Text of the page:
Morris, Julie D.; Villinger, Heinrich W.; Klaus, Adam; Cardace, Dawn M.; Chavagnac, Valerie M. C.; Clift, Peter D.; Haeckel, Matthias; Hisamitsu, Toshio; Kastner, Miriam; Pfender, Marion; Saffer, Demian M.; Santelli, Cara; Schramm, Burkhard; Screaton, Elizabeth J.; Solomon, Evan A.; Strasser, Michael; Thu, Moe Kyaw; Vannucchi, Paola (2003): Leg 205 summary. Texas A&M University, Ocean Drilling Program, College Station, TX, United States, In: Morris, Julie D., Villinger, Heinrich W., Klaus, Adam, Cardace, Dawn M., Chavagnac, Valerie M. C., Clift, Peter D., Haeckel, Matthias, Hisamitsu, Toshio, Kastner, Miriam, Pfender, Marion, Saffer, Demian M., Santelli, Cara, Schramm, Burkhard, Screaton, Elizabeth J., Solomon, Evan A., Strasser, Michael, Thu, Moe Kyaw, Vannucchi, Paola, Nevill, Heather M. (editor), Proceedings of the Ocean Drilling Program, initial reports; fluid flow and subduction fluxes across the Costa Rica convergent margin, implications for the seismogenic zone and subduction factory; covering Leg 205 of the cruises of the drilling vessel JOIDES Resolution; Victoria, Canada, to Balboa, Panama; sites 1253-1255; 2 September-6 November 2002, 205, georefid:2004-014635

The character of the incoming plate subducting at convergent margins and the processes affecting the plate as it passes below the shallow forearc may play a major role in the nature and extent of hazardous intraplate seismicity as well as the magnitude of volcanism and the chemistry of lavas produced in the overlying volcanic arc. The fate of incoming sediments and ocean crust and of their associated volatiles as they pass through the shallow levels of a subduction zone (0-50 km depth) has profound effects on the behavior of the seismogenic zone, which produces most of the world's destructive earthquakes and tsunamis. Fluid pressure and sediment porosity influence fault localization, deformation style, and strength and may control the updip limit of the seismogenic zone. Fluids within both fault zones and sediments underthrust at the trench affect early structural development and are key agents in transport of chemical species. The mineralogy and chemistry of any subducted sediments and their dehydration reactions, governed by the thermal structure of the plate during subduction, may control the physical properties of the deeper subduction interface and, hence, the updip and downdip limits of the seismogenic zone wherein interplate earthquakes are generated. The mineralogy, composition, and volatile content of the slab, transformed during its progress through the shallow subduction zone, will govern the flux of fluids or melts from slab to mantle wedge, which is an important control on the extent of mantle melting and formation of arc lavas. Costa Rica is an important area for studies of the seismogenic zone and subduction factory for several reasons. As one of the few modern arcs subducting a carbonate-rich sediment section, Central America permits study of CO2 recycling through a subduction zone. Changes along strike in seismicity, plate coupling, and volume and composition of the arc lavas (between Nicaragua and Costa Rica) appear to correlate with changes in sediment dynamics. The balance between sediment accretion, underplating, erosion, and subduction may ultimately result from changing bathymetry, thermal structure, or hydrological behavior along the margin. Science objectives for Leg 205 had two primary foci, both related to seismogenic zone and subduction factory questions. The first was to determine the igneous and alteration history of the uppermost part of the downgoing plate at reference Site 1253, along with the inferred distribution of fracture permeability in the core and borehole. The second was to characterize and monitor two of the three hydrological systems inferred from Leg 170 results: in basement at Site 1253 and along the decollement (or upper fault zone) at Sites 1254 and 1255. These goals were accomplished by (1) targeted coring of selected intervals, (2) downhole temperature and pressure measurements, (3) logging at Site 1253, and (4) installation of long-term observatories (CORK-IIs) to monitor temperature and pressure and to sample fluids and gases in each of the hydrologic systems. In the decollement zone, instruments were also deployed to attempt to measure fluid flow rates. Temporal variation of fluid composition in the sealed-off intervals will be obtained using osmotic fluid samplers. The samplers and temperature loggers will be recovered for analysis 1 to 2 years after installation, pressure data will be downloaded, and new samplers and temperature probes will be installed.....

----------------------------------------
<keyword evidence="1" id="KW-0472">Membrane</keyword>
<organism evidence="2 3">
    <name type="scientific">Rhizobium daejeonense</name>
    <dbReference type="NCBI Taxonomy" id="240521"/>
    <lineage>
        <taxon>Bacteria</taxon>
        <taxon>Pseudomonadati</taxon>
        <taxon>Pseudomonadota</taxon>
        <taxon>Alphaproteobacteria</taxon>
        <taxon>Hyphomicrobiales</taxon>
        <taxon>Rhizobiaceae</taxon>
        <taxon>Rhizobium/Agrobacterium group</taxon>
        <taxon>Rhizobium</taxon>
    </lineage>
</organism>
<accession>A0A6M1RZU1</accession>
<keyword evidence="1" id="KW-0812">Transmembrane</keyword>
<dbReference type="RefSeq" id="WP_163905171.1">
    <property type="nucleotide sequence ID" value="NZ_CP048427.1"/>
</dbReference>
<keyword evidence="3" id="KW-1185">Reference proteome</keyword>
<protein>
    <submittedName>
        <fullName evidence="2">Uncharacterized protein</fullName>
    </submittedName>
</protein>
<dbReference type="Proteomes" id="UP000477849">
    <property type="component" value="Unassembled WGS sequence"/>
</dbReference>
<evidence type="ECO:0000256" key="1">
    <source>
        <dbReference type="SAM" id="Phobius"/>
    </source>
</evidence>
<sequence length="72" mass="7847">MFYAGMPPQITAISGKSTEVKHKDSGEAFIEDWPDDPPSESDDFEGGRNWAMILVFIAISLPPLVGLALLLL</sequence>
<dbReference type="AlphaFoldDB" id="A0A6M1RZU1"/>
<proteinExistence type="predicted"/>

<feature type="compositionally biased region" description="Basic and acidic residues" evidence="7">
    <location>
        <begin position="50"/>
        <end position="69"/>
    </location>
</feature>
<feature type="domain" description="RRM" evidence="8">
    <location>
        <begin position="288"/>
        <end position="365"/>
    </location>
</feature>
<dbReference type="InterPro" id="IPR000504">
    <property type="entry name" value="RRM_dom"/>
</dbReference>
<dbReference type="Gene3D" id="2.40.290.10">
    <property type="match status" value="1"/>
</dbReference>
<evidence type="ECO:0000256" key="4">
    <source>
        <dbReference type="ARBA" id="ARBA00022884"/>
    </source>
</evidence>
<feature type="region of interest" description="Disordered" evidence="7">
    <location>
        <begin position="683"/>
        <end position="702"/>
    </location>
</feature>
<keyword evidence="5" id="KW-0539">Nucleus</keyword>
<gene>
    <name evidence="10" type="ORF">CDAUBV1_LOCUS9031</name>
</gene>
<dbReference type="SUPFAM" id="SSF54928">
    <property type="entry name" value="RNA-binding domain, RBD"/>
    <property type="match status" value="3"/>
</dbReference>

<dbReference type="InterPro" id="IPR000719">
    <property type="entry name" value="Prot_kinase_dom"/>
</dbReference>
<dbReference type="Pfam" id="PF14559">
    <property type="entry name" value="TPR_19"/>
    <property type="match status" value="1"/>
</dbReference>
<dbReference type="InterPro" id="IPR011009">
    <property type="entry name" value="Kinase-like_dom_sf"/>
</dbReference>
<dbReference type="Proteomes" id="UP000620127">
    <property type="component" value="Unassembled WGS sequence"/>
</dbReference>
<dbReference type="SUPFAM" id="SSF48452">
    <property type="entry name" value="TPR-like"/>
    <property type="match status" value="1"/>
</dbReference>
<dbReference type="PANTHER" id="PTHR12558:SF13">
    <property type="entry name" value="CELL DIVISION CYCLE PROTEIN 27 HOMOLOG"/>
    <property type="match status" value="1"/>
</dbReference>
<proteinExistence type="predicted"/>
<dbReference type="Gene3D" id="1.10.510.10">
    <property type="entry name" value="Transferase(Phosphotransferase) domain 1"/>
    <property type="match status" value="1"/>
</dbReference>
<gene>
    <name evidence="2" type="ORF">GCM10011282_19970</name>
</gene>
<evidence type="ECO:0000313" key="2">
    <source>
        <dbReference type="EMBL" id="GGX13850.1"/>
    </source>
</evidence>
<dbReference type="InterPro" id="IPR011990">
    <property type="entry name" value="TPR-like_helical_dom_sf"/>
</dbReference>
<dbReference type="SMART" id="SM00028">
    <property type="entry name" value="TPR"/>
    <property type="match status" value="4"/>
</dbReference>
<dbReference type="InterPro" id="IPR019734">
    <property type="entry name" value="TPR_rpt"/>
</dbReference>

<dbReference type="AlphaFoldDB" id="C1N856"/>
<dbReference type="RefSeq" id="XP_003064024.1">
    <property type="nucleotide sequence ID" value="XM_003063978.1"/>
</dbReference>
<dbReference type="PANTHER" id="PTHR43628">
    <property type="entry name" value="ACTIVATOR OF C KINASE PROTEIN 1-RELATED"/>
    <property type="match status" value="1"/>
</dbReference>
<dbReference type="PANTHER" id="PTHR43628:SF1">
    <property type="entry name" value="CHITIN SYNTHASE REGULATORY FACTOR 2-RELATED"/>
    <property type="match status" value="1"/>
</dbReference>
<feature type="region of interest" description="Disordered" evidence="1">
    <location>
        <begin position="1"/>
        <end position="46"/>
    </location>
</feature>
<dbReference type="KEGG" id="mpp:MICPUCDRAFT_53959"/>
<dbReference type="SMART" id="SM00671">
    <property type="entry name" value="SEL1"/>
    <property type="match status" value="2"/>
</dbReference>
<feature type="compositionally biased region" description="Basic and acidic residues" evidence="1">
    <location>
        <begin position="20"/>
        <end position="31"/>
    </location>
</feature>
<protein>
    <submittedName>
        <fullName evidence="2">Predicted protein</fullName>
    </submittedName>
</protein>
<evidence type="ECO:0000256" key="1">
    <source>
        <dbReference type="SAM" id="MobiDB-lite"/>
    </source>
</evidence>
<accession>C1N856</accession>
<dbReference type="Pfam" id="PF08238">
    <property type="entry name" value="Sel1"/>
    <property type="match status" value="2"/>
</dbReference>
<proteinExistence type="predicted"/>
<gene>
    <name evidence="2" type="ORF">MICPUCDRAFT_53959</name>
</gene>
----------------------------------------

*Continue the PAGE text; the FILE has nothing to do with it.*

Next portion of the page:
West: -86.1200 East: -86.1000 North: 9.4000 South: 9.3800
Expedition: 205
Site: 205-1253
Site: 205-1254
Site: 205-1255
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